If you saw a true hero, would you know it?
You might know it if you were on the beaches of Normandy, France on June 6, 1944. You might also know it if you were in the fields of Gettysburg, Pennsylvania on July 1, 1863. And you would indeed know it if you were aboard United Flight 93 on September 11, 2001.
Yet today, during the most pernicious viral pandemic in more than a century, there is one relatively easy way to know if you’ve seen a true hero — because he/she is likely to be wearing a N95 respirator mask.
In addition to that N95 mask, you’ll also find that hero wearing latex gloves, a full-body disposable gown, a face shield and other forms of personal protective equipment (PPE).
You see, today, in this fight against COVID-19 (“CO” stands for corona, “VI” for virus, and “D” for disease, identified in “19” or 2019), the real hero on the front lines of this battle is the doctor, nurse, hospital worker, first responder, medical researcher or other healthcare professional risking his/her own safety to take care of the victims of this microscopic menace.
Now, I know I am not the first observer to feel a combination of awe, sympathy, gratitude and inspiration at the work these heroes are doing. Recent op-eds in the Wall Street Journal, Washington Post and CNN.com all have done a beautiful job of chronicling the heroism of the N95 hero.
In the Wall Street Journal op-ed, “Nurses Are the Coronavirus Heroes,” Paul Dohrenwend writes about nurses in the following way:
“The nurses marinate in risk as they spend the greatest amount of time with the patient. They draw blood, obtain samples, provide oxygen, and steadfastly tend to their patients’ needs. They are by the doctors’ side as we intubate patients struggling to breathe. Once that patient is transferred to the intensive-care unit, it’s the nurses who do the mundane and the heroic to make sure the patient survives the illness or dies more comfortably.”
I don’t know about you, but to “marinate in risk” is not how I want to spend my day.
In the Washington Post, “These are the heroes of the coronavirus pandemic,” Deputy editorial page editor Ruth Marcus muses:
“There is some danger inherent in the ordinary practice of medicine, but not this much. I confess: I do not know that I would do the same in their circumstances; I am not sure I am so generous or so brave. If my child were graduating from medical school, how would I deal with her being sent, inadequately protected, into an emergency room? If my husband were a physician, would I send him off to the hospital — or let him back into the house in the interim?”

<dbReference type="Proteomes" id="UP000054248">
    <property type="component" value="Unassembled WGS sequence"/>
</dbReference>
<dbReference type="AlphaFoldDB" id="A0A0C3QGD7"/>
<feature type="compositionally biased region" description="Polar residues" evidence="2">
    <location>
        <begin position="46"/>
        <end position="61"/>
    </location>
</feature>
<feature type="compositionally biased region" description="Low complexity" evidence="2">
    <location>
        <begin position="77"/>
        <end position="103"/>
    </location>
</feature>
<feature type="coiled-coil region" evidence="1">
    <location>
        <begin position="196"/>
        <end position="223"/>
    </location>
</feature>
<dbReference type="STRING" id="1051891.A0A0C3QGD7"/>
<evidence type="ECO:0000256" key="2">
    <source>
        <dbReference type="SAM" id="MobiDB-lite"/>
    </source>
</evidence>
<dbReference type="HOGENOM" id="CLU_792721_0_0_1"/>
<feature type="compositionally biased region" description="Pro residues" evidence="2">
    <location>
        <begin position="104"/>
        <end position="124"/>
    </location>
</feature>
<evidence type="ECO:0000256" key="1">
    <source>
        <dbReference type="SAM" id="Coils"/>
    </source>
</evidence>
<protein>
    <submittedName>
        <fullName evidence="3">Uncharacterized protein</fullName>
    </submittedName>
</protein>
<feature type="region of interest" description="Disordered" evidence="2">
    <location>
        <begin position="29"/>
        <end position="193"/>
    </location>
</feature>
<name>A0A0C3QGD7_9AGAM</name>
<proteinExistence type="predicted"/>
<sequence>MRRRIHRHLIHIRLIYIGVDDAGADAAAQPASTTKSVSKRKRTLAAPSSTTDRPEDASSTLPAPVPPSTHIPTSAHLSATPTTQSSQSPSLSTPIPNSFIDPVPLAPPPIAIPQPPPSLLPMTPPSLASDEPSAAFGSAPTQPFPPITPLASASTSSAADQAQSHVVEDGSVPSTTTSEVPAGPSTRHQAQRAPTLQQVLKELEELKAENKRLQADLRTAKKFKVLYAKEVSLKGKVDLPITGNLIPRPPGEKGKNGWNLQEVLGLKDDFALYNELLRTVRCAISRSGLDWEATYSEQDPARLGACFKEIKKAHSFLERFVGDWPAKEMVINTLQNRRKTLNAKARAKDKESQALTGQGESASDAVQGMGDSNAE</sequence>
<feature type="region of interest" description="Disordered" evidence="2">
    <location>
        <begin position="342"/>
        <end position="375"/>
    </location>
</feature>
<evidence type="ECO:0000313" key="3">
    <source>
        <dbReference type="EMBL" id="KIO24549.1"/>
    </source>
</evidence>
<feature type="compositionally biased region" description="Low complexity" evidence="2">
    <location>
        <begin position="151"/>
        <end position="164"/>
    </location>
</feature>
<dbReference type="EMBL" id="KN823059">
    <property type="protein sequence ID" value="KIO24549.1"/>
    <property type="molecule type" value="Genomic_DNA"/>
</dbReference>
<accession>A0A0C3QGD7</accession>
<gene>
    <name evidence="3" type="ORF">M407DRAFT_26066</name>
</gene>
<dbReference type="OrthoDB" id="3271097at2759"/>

Photo courtesy Shutterstock
And at CNN.com, “The real heroes in the fight against coronavirus,” Thomas Lake writes:
“Someday, when all this is over, we’ll likely put up statues of people in hospital scrubs. We’ll have parades in their honor. Their names will go on bridges, highways and memorial walls. Maybe they’ll get their own national holiday. Right now, though, our nurses and doctors are busy fighting for our lives. Some of them are dying.”
Of course, not all heroes in this battle wear N95 masks. There also are heroes of the sort that Elan Journo writes about in the New Ideal in his piece, “Unsung Heroes of the Pandemic: Creators of Our Digital Age.”
Journo has much praise for the N95 hero, whom he has previously called “under-appreciated heroes.” But he also identifies another hero helping society survive through this pandemic:
“Reflecting on this crisis, I’ve come to have a deeper appreciation for another group of heroic individuals. We rely on their tireless work and achievements every day, but all the more so as millions of us are subjected to stay-at-home orders. But they are unsung. Call them the builders of our digital age. Thanks to them, the lockdowns are more tolerable than they otherwise would have been.”
Journo then goes on to praise the creators of products such as Gmail, Dropbox, Slack, Microsoft Teams, Zoom, Netflix and YouTube and Disney Plus, Hulu, Spotify, Apple Music, Amazon and Instacart for making it possible for us all to stay safe and sane while under virtual home quarantine.
Yet as much respect, admiration and praise as these creators deserve, there is something extra valorous about someone who dons the N95 mask and engages in hand-to-hand combat with this viral predator.
At this time, for this effort, and for this heroism, I am reminded of what Shakespeare wrote in “Henry V” in the epic speech known as “This day is called the feast of Crispian.”
Here are the final lines of this rousing and inspirational speech, which is perhaps the best motivational passage ever written:
From this day to the ending of the world,
But we in it shall be remember’d;
We few, we happy few, we band of brothers;
For he to-day that sheds his blood with me
Shall be my brother; be he ne’er so vile,
This day shall gentle his condition:
And gentlemen in England now a-bed
Shall think themselves accursed they were not here,
And hold their manhoods cheap whiles any speaks
That fought with us upon Saint Crispin’s day.
So today, I want to praise the few, the happy few, the band of brothers, these N95 heroes, who shed their blood with each other in the fight against COVID-19.
May the rest of us who are not on the frontlines strive to replicate their valor.
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